In a more globalized world, with multiple governance levels and sources of authority, participatory
governance, with strong roles for such civil society actors as environmental organizations, is
increasingly seen as a remedy for dealing with transboundary environmental problems. But there are
some critical aspects regarding participatory governance that is so far little discussed in the literature,
and which require careful empirical analysis. How does participatory governance actually work in a
regional context, i.e. among neighboring states sharing environmental problems? What is required by
civil society actors to make a substantial impact within such governance arrangements?
The general aim of this project is to gain new knowledge on the conditions for environmental
organizations to play an influential role within regional participatory governance arrangements that aim to cope with environmental problems that stretch beyond national borders. We focus on marine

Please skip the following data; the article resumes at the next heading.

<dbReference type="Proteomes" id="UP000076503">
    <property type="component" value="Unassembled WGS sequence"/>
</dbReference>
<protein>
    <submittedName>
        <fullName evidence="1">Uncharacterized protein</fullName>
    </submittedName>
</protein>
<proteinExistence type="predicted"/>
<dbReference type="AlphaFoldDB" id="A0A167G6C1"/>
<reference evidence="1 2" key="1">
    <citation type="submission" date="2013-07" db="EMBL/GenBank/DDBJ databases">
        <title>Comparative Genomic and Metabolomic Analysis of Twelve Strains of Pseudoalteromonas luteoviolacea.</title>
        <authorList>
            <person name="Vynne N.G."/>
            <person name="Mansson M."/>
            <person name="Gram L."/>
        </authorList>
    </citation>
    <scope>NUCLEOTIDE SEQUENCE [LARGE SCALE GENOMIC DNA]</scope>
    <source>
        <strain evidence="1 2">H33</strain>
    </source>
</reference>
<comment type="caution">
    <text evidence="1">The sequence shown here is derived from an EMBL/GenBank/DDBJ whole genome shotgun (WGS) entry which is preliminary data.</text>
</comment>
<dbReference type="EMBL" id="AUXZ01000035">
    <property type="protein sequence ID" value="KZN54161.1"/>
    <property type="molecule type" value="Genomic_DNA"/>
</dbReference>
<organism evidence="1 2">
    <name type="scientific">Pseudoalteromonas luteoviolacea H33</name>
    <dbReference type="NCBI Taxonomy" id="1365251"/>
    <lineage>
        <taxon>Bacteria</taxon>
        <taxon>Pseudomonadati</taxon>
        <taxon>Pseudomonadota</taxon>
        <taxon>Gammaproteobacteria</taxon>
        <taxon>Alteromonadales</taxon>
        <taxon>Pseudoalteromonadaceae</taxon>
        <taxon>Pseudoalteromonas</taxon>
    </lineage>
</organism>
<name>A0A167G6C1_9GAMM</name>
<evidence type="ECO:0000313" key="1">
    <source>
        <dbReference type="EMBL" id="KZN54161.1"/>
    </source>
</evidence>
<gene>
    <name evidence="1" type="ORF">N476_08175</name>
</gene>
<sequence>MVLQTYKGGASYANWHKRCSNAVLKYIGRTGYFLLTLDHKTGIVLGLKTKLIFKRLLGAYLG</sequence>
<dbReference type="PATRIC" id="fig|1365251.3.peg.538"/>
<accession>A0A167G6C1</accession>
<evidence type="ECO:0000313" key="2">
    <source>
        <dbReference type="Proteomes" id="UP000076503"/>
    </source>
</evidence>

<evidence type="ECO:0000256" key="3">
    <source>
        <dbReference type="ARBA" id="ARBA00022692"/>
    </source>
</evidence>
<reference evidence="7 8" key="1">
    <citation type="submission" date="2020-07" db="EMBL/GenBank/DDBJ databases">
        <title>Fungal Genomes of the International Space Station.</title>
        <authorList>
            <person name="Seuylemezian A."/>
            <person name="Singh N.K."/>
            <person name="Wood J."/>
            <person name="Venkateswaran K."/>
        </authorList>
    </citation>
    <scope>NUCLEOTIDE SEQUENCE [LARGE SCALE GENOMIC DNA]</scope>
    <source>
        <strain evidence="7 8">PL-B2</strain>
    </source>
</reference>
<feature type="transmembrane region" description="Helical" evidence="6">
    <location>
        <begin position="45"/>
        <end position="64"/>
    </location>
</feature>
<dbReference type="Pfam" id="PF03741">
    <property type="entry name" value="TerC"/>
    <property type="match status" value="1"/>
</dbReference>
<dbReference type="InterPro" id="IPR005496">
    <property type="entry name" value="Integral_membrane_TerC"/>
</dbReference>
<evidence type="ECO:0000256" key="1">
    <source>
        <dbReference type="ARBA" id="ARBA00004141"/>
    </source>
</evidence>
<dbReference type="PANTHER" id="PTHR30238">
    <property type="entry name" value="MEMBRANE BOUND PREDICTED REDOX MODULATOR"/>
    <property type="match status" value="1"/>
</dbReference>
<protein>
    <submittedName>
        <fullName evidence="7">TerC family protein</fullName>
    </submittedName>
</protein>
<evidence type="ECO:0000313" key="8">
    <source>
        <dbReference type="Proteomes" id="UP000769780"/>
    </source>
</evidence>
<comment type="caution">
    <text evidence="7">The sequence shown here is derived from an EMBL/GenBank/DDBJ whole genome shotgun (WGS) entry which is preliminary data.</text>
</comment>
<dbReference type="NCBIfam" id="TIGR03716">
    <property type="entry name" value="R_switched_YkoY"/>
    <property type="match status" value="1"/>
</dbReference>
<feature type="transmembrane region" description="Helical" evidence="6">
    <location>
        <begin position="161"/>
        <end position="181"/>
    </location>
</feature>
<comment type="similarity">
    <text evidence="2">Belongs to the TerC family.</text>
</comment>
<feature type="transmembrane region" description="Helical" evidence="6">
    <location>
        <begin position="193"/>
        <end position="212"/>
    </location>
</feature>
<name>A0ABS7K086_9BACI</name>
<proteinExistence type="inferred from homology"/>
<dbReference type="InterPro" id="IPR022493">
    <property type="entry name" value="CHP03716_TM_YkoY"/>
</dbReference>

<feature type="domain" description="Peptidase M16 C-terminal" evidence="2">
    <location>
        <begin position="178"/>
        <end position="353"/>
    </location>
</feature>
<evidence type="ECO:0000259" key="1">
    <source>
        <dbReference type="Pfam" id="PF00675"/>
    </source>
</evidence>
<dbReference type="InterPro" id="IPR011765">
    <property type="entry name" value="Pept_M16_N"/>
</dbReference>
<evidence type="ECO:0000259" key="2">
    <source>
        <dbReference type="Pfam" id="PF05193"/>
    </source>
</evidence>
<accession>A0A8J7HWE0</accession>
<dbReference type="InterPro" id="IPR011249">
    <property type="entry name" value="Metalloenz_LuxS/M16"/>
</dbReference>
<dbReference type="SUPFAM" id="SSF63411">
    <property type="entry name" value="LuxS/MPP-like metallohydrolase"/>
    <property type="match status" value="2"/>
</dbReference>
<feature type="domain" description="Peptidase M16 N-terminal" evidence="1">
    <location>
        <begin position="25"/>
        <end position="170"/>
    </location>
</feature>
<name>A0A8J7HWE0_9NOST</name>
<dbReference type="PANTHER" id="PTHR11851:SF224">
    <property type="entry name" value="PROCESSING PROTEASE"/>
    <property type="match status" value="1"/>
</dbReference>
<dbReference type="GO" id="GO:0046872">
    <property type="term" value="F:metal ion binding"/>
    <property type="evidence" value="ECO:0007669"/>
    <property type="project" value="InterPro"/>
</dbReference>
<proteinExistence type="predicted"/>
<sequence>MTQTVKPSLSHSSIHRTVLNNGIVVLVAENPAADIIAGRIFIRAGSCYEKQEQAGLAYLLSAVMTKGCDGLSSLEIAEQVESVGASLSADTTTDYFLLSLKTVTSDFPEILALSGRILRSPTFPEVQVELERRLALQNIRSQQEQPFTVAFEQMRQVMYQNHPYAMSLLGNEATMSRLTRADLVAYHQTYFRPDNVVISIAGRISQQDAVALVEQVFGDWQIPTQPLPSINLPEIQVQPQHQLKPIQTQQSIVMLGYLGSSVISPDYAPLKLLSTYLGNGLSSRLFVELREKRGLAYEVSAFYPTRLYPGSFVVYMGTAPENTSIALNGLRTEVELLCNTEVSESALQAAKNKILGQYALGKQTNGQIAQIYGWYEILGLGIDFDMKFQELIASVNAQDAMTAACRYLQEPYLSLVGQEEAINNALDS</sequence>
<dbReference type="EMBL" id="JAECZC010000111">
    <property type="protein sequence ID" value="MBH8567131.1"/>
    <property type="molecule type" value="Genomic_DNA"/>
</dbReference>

environmental problems and use a qualitative, comparative approach by including the Baltic Sea and the Adriatic Sea, and six selected nations within these regions.
The main questions addressed relate to how political institutions and legislation, on both national and
international levels, shape environmental organizations’ conditions to be part of environmental
governance processes; how these organizations develop capabilities and make use of opportunities
provided by governance structures and processes; and how people engaged in these organizations gain essential knowledge and competences which are needed for taking part in governance arrangements.
Four researchers representing political science, sociology, public law and adult education will conduct